As a woman in the male-dominated business realm, Mary Brickell was resented by many. She was considered controlling, though some admired her keen mind and business sense. Her work as a businesswoman led to the creation of Brickell Hammock (known as “The Roads”), Brickell Park, Brickell Avenue, and other locations. She was also generous with the citizens of Miami as well, giving interest-free loans to minorities and those who could not get loans from banks. Though many never repaid the loans, Mary took no action against them. In her time, she was a respected leader of the Miami community.
On her death on January 13, 1922, Mary Brickell was survived by her six children – Alice, William, Charles, Belle, Maude, and George. The loss was felt throughout the city at the time. Since her descendants did not promote Mary’s work, historians credited the founding of Miami to Julia Tuttle and Henry Flagler. It is only recently that her actions and role as a “founding mother” of the city of Miami have been publicly recognized.
Carmen Petsoules, a local historian, is known for reviving public interest in the Brickell family and campaigning successfully to have Mary Brickell officially recognized as a co-founder of Miami.
Carmen Petsoules (nee Mirta Vidal) was born in Havana, Cuba, on June 17, 1926. She became a secretary to an attorney after graduating from high school. While visiting Miami on holiday, she met James Emmanuel Petsoules. The two married and she moved to Miami and became a U.S. citizen. In 1968, the couple purchased a home in “The Roads” area. A neighbor, Rosemary Peacock, introduced her to the name of Mary Brickell and spoke of the things she did for Miami that no one seemed to remember.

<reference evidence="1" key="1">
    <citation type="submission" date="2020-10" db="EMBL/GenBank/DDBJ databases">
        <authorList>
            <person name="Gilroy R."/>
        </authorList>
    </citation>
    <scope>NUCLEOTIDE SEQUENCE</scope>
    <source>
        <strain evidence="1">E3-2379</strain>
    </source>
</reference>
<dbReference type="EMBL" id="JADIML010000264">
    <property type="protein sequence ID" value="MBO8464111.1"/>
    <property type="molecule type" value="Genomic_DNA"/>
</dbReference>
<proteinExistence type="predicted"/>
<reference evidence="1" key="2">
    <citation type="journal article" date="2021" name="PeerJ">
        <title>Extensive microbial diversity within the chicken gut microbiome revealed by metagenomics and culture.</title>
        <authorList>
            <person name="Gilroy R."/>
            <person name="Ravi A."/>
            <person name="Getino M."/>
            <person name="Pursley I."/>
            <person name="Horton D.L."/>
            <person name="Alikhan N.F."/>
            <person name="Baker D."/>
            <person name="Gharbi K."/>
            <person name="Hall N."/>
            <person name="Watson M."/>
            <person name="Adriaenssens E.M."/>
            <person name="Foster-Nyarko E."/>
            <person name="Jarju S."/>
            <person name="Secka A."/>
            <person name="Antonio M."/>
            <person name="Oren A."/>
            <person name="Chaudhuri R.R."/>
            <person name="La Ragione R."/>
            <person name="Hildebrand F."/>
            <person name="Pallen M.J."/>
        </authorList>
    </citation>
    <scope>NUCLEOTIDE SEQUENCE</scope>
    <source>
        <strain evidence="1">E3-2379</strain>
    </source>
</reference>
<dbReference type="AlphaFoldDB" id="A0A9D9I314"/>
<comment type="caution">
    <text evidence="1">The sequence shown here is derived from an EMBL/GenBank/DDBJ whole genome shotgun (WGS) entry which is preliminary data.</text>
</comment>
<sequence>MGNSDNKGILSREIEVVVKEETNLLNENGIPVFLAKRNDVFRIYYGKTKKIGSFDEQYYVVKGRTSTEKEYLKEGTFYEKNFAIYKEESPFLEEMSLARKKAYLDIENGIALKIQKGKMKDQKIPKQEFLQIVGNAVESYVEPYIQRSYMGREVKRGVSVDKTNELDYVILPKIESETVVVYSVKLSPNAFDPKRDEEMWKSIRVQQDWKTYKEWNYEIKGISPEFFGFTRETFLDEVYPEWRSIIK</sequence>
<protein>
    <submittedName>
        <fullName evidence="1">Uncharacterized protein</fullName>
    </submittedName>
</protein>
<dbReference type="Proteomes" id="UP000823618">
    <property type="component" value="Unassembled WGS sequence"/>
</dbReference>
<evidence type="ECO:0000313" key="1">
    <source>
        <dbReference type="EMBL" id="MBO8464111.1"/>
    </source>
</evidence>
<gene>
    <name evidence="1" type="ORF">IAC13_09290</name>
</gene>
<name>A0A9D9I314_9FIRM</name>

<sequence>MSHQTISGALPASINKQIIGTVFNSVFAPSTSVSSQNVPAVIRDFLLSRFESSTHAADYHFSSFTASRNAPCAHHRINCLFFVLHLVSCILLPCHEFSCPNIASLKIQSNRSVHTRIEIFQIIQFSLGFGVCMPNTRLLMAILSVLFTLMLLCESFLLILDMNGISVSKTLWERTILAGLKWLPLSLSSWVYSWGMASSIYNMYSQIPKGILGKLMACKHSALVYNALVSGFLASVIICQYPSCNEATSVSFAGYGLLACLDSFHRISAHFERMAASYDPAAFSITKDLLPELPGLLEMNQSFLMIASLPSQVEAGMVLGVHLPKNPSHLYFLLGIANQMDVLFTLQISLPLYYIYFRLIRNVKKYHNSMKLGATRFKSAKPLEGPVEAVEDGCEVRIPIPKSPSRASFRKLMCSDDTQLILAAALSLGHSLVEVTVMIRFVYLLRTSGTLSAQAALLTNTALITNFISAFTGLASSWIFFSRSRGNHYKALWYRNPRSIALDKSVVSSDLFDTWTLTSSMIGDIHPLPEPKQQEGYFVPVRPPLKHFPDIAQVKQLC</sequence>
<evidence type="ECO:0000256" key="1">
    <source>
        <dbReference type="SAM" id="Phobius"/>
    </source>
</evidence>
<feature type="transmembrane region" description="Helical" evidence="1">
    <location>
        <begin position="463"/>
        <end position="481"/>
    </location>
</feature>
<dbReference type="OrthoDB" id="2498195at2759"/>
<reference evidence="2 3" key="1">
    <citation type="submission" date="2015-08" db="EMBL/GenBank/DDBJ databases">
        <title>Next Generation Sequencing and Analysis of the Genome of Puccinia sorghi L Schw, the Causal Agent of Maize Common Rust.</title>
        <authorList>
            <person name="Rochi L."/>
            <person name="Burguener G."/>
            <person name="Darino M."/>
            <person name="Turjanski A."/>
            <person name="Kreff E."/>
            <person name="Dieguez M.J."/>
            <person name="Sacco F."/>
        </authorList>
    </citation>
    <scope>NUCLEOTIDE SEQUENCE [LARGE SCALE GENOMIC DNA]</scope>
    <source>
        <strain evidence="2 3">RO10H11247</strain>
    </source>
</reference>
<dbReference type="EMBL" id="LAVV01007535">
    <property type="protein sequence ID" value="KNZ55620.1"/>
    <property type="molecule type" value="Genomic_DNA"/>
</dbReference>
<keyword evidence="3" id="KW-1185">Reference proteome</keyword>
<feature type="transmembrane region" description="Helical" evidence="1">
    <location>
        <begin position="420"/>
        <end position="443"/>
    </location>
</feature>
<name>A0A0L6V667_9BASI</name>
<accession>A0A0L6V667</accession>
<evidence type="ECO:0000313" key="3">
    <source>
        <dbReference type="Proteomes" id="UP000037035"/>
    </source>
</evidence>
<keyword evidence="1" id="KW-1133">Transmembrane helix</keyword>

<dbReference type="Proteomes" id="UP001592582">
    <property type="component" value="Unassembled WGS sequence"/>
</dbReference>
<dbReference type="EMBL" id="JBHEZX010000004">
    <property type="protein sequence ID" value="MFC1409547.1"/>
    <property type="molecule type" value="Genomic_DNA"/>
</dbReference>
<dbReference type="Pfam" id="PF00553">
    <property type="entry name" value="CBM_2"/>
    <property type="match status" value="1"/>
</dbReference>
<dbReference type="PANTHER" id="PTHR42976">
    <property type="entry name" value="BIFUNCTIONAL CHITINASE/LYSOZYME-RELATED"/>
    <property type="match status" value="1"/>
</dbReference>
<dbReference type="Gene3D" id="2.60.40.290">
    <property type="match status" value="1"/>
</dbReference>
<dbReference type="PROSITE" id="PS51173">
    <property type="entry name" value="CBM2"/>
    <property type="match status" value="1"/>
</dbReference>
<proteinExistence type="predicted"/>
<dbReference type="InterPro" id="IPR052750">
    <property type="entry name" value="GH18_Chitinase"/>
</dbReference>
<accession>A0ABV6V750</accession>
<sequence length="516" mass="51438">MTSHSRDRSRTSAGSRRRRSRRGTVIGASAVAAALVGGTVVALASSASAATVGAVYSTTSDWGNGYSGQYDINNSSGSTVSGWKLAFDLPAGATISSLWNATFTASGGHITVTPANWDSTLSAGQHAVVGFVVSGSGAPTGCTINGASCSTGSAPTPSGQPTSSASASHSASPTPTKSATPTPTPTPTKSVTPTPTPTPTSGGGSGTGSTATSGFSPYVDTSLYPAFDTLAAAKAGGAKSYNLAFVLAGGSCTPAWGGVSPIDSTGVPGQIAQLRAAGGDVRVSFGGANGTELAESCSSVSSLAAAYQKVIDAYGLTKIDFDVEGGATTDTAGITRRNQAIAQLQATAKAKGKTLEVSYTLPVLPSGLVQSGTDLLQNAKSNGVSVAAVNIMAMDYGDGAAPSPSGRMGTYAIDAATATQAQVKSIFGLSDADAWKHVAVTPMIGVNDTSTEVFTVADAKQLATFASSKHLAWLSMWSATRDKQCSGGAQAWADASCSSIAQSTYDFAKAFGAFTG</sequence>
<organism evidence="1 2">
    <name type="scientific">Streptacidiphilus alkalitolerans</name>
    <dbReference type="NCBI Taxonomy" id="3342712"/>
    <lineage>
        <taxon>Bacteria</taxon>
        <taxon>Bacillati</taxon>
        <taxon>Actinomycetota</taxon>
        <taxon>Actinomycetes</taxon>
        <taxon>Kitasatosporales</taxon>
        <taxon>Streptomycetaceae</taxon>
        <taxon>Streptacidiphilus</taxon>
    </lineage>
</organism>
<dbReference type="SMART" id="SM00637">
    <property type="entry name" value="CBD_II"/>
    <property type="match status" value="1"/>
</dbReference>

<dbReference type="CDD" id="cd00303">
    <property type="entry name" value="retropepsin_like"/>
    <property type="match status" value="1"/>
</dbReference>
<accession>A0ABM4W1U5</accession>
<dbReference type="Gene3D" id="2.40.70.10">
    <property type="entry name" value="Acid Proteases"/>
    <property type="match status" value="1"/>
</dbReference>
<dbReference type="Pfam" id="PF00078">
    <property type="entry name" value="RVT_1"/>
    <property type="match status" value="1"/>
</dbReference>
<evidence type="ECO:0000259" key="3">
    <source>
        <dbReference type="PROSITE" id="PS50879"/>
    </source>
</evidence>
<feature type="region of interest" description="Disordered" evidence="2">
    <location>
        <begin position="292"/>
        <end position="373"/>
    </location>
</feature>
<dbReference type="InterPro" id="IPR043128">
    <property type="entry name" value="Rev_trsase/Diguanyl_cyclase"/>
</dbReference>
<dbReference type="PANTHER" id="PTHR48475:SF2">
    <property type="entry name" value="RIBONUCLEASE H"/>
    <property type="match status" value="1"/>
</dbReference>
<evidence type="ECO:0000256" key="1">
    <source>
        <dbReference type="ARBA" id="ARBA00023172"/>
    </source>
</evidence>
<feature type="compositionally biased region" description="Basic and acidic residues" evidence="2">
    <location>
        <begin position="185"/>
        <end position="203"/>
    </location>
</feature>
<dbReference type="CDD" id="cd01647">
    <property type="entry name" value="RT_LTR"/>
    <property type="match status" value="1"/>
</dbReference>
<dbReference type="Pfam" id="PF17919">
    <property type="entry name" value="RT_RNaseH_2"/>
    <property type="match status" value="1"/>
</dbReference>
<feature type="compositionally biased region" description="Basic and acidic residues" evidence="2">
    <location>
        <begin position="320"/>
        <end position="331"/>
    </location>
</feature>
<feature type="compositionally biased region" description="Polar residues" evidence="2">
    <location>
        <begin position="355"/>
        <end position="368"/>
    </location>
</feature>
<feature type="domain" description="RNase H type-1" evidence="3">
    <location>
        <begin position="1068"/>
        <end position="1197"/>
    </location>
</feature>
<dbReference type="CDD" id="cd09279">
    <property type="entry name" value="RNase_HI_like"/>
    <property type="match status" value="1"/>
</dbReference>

Petsoules began researching Mary Brickell and collecting documents that belonged to the family. She was also responsible for finding the first photograph of Mary Brickell, where beforehand none were thought to exist. Petsoules moved from researching the Brickell family to campaigning for recognition of Mary Brickell’s work. Her campaign efforts led to a bas-relief being installed on the Brickell Avenue Bridge depicting William and Mary Brickell and the preservation of land Mary Brickell donated for the purpose of a public park. In 2006, the city of Miami dedicated a plaque commemorating the sale of the land now known as “The Roads,” again the result of Petsoules’ activism.
The city of Miami has also recognized Petsoules’ efforts, with Mayor Stephen B. Clark declaring December 8, 1995 “Carmen Petsoules Day.” In 1998, Carmen Petsoules was awarded the Henriette Harris Award by the Dade Heritage Trust, Miami’s largest historic preservation organization. Petsoules hopes that her efforts will be continued by a new generation of historians.
Note written by Miriam Kashem
Language of Materials
The collection is organized into eight series: 1. Personal Records, 2. Property Records, 3. Places and Companies, 4. Objects, 5. General Research Materials, 6. Exibit Materials, 7. Maps, and 8. Architectural Plans and Surveys. Each series is further arranged into subseries. Materials are organized by type and further arranged chronologically or alphabetically, depending on subject and type of materials.
Source of Acquisition
Method of Acquisition
Genre / Form
- Florida East Coast Railway
- Miami (Fla.)
- Miami (Fla.)--History--19th century
- Miami (Fla.)--History--20th century
- Miami (Fla.)--Social conditions
- Miami-Dade County (Fla.)
- Carmen Petsoules / Mary Brickell Collection
- Miriam Kashem
- Description rules
- Describing Archives: A Content Standard
- Language of description
- Script of description
- Code for undetermined script
- Language of description note